Product Survey on GNSS Receivers

Product Survey on GNSS Receivers

Last year we replaced the term GPS (Global Positioning System) by GNSS (Global Navigation Satellite System) because of their gradual evolution into real navigation systems. The receivers listed here represent the high-end segment aimed at achieving survey accuracy.

A recent newspaper article headlined "Made in China Rapidly Changing to Made by China" reported a 33% increase in registration of patents of Chinese origin in 2006 compared to 2005. With an annual 170,000 registrations, China now holds third place in the world after the US and Japan (source: World Intellectual Property Organization (WIPO). So it is surprising that we welcome to our current Product Survey just one new Chinese GNSS receiver manufacturer, China HuaCe, founded in 2002 and based in Shanghai. It is rumaired, other Chinese and Asian manufacturers are ready to launch new instruments at Integeo 2007. Although Hemisphere GPS is a new name it was formerly known as CSI wireless Inc. Another newcomer is Altus Positioning Systems.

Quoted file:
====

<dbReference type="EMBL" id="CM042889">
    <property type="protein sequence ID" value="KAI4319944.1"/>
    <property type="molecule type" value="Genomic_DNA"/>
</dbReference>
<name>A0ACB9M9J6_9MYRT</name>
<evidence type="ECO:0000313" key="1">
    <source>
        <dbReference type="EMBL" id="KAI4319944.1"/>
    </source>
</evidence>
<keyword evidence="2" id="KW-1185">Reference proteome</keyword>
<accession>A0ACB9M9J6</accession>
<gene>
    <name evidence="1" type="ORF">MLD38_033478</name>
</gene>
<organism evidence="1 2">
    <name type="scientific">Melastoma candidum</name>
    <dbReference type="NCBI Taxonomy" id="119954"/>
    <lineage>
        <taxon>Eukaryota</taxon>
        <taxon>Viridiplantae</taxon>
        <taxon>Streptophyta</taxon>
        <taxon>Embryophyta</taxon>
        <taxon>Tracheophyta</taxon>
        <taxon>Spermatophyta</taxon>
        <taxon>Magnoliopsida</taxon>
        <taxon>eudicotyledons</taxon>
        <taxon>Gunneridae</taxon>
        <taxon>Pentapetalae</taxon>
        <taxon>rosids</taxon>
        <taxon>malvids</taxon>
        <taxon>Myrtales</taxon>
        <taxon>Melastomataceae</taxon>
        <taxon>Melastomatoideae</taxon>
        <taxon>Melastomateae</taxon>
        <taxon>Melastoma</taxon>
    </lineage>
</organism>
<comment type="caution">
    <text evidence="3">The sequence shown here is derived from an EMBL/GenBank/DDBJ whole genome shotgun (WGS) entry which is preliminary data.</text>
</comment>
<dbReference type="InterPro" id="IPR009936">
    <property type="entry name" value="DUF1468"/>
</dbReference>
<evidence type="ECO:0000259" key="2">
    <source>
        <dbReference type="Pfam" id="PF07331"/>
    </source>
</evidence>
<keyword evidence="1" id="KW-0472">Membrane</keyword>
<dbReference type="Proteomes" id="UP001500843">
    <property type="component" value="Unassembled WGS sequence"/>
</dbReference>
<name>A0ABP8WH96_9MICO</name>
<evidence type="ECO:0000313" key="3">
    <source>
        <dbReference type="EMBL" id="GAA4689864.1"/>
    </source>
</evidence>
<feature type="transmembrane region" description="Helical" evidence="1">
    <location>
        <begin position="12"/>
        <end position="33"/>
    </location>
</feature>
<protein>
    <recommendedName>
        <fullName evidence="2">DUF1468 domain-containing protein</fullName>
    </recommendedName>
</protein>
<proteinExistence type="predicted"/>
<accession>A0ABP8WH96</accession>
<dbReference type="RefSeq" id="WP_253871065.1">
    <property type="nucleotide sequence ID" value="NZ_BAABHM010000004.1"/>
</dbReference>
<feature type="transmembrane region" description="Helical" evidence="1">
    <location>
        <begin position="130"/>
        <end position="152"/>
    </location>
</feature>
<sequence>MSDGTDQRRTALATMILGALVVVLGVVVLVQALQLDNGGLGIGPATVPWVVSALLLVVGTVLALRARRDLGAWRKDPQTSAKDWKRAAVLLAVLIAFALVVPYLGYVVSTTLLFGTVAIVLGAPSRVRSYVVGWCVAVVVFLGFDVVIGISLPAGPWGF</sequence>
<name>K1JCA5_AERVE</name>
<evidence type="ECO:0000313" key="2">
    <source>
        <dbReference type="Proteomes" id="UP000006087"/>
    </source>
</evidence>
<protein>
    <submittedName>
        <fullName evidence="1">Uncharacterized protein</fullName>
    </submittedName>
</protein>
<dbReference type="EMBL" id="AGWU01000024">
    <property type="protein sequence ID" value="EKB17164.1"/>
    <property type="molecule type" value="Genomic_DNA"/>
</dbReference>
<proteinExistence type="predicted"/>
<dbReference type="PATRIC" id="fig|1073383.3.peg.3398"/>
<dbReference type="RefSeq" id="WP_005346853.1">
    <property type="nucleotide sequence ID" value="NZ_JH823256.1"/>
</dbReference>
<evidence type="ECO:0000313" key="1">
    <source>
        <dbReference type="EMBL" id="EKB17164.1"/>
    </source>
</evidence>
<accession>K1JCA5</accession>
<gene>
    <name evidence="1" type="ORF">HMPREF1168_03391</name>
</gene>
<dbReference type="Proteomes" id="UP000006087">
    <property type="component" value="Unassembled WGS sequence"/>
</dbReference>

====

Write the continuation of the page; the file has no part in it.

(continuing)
Original Equipment Manufacturer (OEM) refers to a company that acquires a product or component from a dedicated manufacturer and incorporates it into a product of its own, bringing it to the market under its own brand name. The use of OEM products has also found its way to GNSS receivers. Trimble, for example, subcontracts the manufacture of pretty well all its GPS subsystems to Solectron Corporation. As OEM boards form the fundament of many GPS receivers, those manufactured by Hemisphere GPS, Novatel and Septentrio are included as examples.

GNSS Trends

The technological trend is towards integration of GNSS with other techniques. Seamless navigation from outdoor to indoor or from gate to gate, for example, can only be achieved by integrating GNSS with other sensors and data. On the consumer market, mobile phones are gradually becoming equipped with a GPS or GNSS chip, and it is true that, as with Lidar, new applications depend not so much on technological constraints as on the limits of human imagination. Galileo input is still limited; the EU and USA recently agreed on collaboration. And how will the Chinese Beidou system develop? See for an answer this month's Pinpoint.


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